Ip Kin-yuen, vice president of the Professional Teachers’ Union, Hong Kong’s largest teachers union, urged teachers to join the demonstration and said he would hold discussions over the weekend about a school strike. Other labor unions, including the Hong Kong Social Workers General Union, have already called a strike for Wednesday.

Hundreds of small businesses — Chinese medicine shops, art supply stores and cafes — with more joining by the hour, took to social media platforms and plastered subway stations with posters to announce that they would shutter Wednesday in support of demonstrators and to allow workers to attend protests. Other business owners said they would allow employees to skip work.

“For the children, for the future, allow us to be brave,” one bridal shop wrote in a message on Instagram attached to a post announcing its closure.

The six employees of HKCamera, a camera shop in Kowloon’s Tsim Sha Tsui district, quickly agreed to close Wednesday in solidarity with other striking businesses, owner Zeiss Lik Hang Choy told The Washington Post. He was not concerned, he said, with missing a day of potential sales.

“We closed on June 9, too, and we are not worried about closing tomorrow,” he said. “We will not be worried if we have to close more days in the future for real democracy.”

Bleak House Books, an independent bookstore, said it was closing “to attend to more pressing matters.”

“Ah that pesky Hong Kong spirit is rearing its ugly head again. Refusing to back down in the face of adversity,” a post on Facebook from the shop said. “We stand with our brothers and sisters in their fight for a better Hong Kong.”

Lam and her pro-Beijing supporters have insisted that the bill is needed to plug legal loopholes and prevent Hong Kong from becoming a haven for fugitives. The bill has been hastened by the case of a Hong Kong man accused of killing his girlfriend in Taiwan. Officials in Taiwan — the de facto independent island that Chinese President Xi Jinping has sought to absorb by promising it political autonomy — have said, however, that they would not agree to any extradition agreement under the new legislation because it would treat Taiwan as part of China. Lam has said that Beijing played no role in creating the bill.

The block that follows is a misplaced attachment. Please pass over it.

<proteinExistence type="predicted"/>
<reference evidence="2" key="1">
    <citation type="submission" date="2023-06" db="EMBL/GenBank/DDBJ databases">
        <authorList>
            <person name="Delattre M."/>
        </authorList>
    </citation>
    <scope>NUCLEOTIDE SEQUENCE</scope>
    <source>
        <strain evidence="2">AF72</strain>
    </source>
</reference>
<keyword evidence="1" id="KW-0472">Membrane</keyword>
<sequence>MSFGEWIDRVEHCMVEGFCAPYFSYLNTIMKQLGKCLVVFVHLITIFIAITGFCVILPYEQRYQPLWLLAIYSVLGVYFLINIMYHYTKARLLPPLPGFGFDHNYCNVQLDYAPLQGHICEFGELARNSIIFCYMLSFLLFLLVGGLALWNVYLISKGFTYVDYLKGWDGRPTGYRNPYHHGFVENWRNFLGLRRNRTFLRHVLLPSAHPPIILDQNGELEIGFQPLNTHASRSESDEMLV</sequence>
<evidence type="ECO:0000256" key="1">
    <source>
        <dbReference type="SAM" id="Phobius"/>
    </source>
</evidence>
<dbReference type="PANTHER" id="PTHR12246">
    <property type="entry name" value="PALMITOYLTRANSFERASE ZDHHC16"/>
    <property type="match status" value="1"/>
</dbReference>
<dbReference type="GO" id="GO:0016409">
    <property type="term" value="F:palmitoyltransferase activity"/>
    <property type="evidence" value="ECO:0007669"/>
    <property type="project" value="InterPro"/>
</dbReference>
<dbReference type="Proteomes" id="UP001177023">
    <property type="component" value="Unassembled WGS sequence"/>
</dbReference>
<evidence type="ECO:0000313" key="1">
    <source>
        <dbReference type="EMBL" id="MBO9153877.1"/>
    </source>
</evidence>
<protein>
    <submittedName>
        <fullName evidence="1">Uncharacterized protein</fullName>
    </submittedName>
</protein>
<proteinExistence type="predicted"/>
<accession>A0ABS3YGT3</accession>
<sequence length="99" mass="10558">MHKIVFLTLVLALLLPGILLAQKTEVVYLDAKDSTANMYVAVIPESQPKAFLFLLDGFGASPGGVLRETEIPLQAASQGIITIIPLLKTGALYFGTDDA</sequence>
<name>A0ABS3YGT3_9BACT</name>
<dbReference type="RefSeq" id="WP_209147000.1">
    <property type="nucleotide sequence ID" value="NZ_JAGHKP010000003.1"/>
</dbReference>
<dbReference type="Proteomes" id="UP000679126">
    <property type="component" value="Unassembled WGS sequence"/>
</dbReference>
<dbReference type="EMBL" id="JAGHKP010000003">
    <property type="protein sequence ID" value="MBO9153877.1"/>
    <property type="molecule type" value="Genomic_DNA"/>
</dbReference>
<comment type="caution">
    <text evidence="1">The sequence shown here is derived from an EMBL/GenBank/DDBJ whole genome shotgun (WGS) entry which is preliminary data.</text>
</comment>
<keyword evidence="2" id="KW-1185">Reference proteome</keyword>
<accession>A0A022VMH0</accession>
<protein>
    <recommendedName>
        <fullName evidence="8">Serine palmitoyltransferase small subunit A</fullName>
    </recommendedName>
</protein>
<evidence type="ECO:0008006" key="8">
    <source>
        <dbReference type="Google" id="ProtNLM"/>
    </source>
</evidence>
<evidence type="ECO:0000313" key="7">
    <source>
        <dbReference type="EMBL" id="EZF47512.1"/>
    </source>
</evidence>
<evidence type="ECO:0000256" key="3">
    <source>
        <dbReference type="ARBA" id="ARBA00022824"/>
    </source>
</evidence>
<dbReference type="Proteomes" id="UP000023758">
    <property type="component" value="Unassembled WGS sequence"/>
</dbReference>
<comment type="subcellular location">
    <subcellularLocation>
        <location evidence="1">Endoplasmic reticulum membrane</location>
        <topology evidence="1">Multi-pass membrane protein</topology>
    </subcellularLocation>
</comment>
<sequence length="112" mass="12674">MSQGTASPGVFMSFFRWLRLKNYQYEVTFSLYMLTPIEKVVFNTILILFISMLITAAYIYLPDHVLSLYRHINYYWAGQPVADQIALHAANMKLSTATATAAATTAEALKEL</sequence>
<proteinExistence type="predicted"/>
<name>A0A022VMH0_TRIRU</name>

Taiwanese President Tsai Ing-wen voiced her support for the “freedom-loving people” of Hong Kong on Sunday.

Jinggoy Estrada standing in front of a crowd: Thousands of protesters took to the streets of Hong Kong over the weekend calling for authorities to scrap a proposed extradition bill with China. © Thomas Peter/Reuters Thousands of protesters took to the streets of Hong Kong over the weekend calling for authorities to scrap a proposed extradition bill with China.

The enormous demonstration Sunday and continued frustration of many in Hong Kong have created for Lam the “greatest crisis for the credibility and authority of her administration,” said Peter T.Y. Cheung, an associate professor at the University of Hong Kong’s department of politics and public administration. “Although it is unlikely that most people would be affected by the proposed bill, many in Hong Kong no longer believe that she [Lam] would defend Hong Kong’s core values such as freedom and the rule of law and her way of life.”

Given the Legislative Council’s pro-Beijing majority, the bill’s passage is all but certain, but Bonnie Leung urged all residents of Hong Kong to continue to take to the streets to voice their dissatisfaction.

“This [is] only the beginning of our campaign,” she said. “The main battlefield is next week or even two weeks later. The power is building up.”

foreign @washpost.com

AdChoices
AdChoices

More From The Washington Post

The Washington Post
The Washington Post
image beaconimage beaconimage beacon